Ludvig Aberg had a big reputation from his amateur career. He clearly had the game, too.
Still, Europe captain Luke Donald needed to see the 23-year-old Swede up close if he was going to make him a pick for the Ryder Cup. So, just one month after Aberg turned professional, Donald played the first two rounds with him at the Rocket Mortgage Classic on the PGA Tour in early July.
“I was blown away,” Donald said of a young player who delivered one final flourish in the Swiss mountains on Sunday to ensure he’d make the transition from the amateur ranks to the Ryder Cup quicker than anyone in history.
A day after surging to victory in the European Masters under intense pressure, Aberg capped his rapid rise in just three months as a pro by earning one of Donald’s six picks for the matches against the United States outside Rome from Sept. 29-Oct. 1.
“I played with a lot of contenders over these last six to 12 months. Some haven’t played that well,” Donald said. “But he didn’t have any problem.”
Donald filled out his team Monday by picking Tommy Fleetwood, Shane Lowry and Justin Rose along with three rookies — Aberg, Sepp Straka and Nicolai Hojgaard — as Europe bids to win back the trophy after being routed by the Americans at Whistling Straits in 2021. Rory McIlroy, Jon Rahm, Viktor Hovland, Matt Fitzpatrick, Tyrrell Hatton and Robert MacIntyre qualified automatically.
Straka and Hojgaard got the call ahead of Adrian Meronk in what was widely seen as Donald’s toughest decision, but it’s the presence of Aberg that will most excite European golf fans.
He turned pro when ranked as the world’s No. 1 amateur and after being named the best college player in the United States for a second straight year at Texas Tech. Aberg posted four top-25 finishes in his first two months on the PGA Tour, then headed back to Europe in a bid to convince Donald he deserved a Ryder Cup call-up.
Winning in Switzerland by reeling off four straight birdies late in the final round to chase down Fitzpatrick presented a case Donald just couldn’t ignore.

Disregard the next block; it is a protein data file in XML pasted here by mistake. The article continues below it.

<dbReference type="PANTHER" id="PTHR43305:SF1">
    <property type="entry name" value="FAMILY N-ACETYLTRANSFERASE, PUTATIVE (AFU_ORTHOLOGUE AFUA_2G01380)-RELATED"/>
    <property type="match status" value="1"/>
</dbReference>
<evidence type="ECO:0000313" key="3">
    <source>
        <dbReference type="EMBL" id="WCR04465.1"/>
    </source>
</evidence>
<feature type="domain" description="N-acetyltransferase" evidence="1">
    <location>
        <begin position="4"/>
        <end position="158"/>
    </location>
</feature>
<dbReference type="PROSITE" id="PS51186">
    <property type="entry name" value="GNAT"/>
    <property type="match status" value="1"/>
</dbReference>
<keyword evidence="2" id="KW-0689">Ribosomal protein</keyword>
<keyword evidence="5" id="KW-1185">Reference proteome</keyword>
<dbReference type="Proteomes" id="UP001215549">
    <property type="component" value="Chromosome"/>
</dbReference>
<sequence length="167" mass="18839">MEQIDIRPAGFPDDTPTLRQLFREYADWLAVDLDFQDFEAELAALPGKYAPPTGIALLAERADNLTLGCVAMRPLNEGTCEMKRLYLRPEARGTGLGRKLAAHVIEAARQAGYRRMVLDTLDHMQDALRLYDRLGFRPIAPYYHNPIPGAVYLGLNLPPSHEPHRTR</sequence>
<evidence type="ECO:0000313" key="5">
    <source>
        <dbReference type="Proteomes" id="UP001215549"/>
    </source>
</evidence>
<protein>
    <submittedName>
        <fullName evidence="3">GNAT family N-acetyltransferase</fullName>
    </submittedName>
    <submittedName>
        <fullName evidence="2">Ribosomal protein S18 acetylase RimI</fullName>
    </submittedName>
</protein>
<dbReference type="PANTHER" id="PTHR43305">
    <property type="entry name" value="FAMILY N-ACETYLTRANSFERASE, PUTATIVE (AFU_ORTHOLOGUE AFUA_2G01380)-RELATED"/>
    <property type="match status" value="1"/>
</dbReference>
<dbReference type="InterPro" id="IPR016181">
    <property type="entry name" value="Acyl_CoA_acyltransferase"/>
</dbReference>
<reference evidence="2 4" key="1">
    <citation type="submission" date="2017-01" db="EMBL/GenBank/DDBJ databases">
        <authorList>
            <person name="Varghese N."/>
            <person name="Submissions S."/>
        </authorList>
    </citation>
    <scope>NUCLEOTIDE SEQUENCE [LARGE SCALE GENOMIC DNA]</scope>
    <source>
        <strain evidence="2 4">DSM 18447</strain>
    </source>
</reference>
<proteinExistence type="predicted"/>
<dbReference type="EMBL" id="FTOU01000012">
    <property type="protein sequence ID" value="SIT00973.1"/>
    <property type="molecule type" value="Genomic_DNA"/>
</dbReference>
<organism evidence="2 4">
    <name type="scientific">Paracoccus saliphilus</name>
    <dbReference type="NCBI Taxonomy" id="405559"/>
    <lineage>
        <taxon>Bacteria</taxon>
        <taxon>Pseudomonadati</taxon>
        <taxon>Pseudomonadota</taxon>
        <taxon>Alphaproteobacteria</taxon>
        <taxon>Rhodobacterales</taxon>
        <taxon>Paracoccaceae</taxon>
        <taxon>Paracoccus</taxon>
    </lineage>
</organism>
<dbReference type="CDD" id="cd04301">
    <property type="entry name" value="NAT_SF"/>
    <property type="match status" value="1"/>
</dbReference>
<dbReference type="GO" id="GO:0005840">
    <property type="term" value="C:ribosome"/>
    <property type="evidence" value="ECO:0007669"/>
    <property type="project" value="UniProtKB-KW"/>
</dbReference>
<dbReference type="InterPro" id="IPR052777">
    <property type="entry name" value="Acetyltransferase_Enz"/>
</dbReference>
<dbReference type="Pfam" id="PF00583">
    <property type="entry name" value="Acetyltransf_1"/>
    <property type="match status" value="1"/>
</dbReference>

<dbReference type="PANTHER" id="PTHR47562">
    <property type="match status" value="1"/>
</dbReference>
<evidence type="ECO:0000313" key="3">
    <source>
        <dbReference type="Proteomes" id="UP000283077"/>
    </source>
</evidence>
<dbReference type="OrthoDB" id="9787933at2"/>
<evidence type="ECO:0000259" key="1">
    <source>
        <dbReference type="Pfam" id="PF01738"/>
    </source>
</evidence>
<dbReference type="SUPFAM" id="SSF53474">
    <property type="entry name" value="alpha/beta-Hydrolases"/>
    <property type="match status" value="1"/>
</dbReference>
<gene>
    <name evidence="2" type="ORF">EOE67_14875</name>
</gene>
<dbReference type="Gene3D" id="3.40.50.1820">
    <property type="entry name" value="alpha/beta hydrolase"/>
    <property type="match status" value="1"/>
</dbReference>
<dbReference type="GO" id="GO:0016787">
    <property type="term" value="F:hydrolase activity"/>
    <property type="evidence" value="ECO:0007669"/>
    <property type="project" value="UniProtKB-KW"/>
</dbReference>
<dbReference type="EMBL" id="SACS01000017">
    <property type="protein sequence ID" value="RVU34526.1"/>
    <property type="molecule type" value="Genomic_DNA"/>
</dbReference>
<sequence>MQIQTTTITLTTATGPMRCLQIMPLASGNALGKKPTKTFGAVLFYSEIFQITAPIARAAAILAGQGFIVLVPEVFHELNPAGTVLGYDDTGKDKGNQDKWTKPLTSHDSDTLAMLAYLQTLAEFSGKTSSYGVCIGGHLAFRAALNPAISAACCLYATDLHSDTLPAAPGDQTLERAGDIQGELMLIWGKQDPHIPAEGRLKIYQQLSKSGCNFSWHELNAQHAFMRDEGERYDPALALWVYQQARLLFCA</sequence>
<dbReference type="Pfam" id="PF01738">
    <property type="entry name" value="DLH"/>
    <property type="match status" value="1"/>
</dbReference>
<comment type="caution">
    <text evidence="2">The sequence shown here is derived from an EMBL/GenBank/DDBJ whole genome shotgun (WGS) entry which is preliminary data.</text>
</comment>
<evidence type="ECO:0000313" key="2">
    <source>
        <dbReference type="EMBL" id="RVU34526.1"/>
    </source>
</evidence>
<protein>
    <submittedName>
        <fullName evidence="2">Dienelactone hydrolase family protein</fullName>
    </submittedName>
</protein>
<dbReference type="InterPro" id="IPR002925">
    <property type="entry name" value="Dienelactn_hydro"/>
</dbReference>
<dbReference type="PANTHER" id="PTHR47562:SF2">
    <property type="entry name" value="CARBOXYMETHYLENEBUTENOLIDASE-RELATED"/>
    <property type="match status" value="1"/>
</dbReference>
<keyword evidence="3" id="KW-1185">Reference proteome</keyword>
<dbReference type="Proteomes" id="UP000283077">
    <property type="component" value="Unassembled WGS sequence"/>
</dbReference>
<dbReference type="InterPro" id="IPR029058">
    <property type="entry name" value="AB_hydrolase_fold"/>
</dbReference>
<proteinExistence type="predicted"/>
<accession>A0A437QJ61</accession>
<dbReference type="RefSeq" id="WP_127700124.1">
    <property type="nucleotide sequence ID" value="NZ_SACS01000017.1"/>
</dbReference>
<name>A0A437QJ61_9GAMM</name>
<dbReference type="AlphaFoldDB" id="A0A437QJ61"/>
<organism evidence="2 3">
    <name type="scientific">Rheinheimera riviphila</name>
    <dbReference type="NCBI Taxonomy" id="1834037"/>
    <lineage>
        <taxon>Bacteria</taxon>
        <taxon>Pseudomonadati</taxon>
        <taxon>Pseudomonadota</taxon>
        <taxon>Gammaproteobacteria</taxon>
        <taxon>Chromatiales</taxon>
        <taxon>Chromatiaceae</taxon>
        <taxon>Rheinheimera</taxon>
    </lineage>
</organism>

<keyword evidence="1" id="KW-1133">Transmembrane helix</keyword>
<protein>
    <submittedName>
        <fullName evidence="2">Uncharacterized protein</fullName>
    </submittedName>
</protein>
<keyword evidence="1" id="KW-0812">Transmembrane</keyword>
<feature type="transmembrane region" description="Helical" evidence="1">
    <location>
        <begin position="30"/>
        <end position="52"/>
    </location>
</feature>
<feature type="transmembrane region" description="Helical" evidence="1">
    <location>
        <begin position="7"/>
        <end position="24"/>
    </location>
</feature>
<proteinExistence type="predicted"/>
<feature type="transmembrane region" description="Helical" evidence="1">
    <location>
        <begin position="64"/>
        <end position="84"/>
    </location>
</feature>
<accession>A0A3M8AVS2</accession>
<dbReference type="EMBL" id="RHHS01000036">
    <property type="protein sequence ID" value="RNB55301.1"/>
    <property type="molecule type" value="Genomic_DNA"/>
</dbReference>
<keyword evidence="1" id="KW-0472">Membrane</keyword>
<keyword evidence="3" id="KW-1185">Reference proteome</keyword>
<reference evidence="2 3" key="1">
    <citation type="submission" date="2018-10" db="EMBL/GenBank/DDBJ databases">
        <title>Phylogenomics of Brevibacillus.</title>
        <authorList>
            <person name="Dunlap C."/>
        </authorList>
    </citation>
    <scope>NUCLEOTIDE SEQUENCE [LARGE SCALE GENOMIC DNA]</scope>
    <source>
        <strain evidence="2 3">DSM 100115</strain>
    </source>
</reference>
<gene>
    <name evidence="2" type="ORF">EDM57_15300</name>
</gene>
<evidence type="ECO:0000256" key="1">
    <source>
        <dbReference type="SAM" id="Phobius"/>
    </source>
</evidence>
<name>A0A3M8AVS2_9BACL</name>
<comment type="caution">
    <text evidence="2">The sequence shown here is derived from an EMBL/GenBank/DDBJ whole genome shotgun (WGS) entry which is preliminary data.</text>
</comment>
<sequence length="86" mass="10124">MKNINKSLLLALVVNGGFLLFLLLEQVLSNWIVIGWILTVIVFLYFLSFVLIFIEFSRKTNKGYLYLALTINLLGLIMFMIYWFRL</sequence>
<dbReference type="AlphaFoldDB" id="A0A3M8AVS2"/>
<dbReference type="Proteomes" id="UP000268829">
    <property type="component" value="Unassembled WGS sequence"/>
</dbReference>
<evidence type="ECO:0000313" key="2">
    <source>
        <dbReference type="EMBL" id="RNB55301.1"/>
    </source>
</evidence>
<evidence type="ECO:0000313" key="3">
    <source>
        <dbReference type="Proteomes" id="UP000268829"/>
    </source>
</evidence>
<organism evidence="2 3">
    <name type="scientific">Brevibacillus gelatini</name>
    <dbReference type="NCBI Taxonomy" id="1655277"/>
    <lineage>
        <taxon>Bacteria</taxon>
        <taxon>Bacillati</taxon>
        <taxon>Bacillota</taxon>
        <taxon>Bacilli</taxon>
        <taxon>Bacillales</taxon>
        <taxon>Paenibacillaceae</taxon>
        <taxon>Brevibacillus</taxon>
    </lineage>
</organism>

“He showed yesterday in Crans he has the potential to be one of golf’s superstars,” Donald said. “It was like a walk in the park for him.”
Donald noted that Aberg, who has yet to play in a major championship, played the kind of golf on the college scene that only Rahm and Hovland — two of the world’s current top four and automatic qualifiers for Europe’s Ryder Cup team — have produced over the last 20 years.
He also knows the pressure Aberg will be under as the only the second golfer, after Sergio Garcia, to play a Ryder Cup in the same year as they turned pro. And still Donald had no problem picking him.
So, is Aberg feeling any trepidation about the eyes of the golfing world being on him at the Marco Simone Golf & Country Club?
“As a competitor, these are the tournaments you want to be a part of — you want to have that shot, you want to have that putt, to get a point or to win a match,” Aberg said. “Absolutely I’m up for the challenge.”
At 43 and set for his sixth Ryder Cup appearance, Rose will be the veteran of the European team and he spoke in glowing terms of Aberg and his potential.
“I don’t follow the college scene that closely, wasn’t really aware of all the names coming through, but I was very much aware of this European stud,” Rose said. “Very quickly his name was on the leaderboards.
“It became easy to follow him. And I’m not going to lie, he’s one of the guys who has such an impressive game to the point where in the evening, if you haven’t watched any golf coverage, you click on his name and go to the shot tracker and you go, ‘Oh my God, he hit it 340 yards down the middle of that fairway and flicked a wedge in.’”
Fleetwood narrowly missed out on automatic selection via the World Points List but was an obvious pick for his third Ryder Cup appearance. Lowry, another major winner, will be playing in his second straight Ryder Cup.
Then there are the rookies.
Straka, ranked No. 23 and a 30-year-old Austrian who has lived the U.S. since he was 14, was rewarded for strong recent form which saw him win the John Deere Classic and tie for second at the British Open in July, then finish tied for sixth at the Tour Championship eight days ago.
Donald said the 78th-ranked Hojgaard, a Dane who is the youngest player on the team at age 22, got in on the back of three top 10s in his most recent six events.
That meant Meronk missed out despite being a consistent performer on the European tour. He won this year’s Italian Open at Marco Simone, where Hojgaard also won in 2021.
Europe hasn’t lost a Ryder Cup on home soil since 1993 and Donald will be taking four rookies to Rome — MacIntyre also is playing in his first — in a bid to avenge that 19-9 loss two years ago.
“They are going to be strong,” Donald said of the Americans. “They are always stronger than us on paper and world rankings, and obviously they had a pretty convincing win two years ago. We certainly don’t underestimate them. They are going to be extremely tough opponents. But we’ll be ready for them.”
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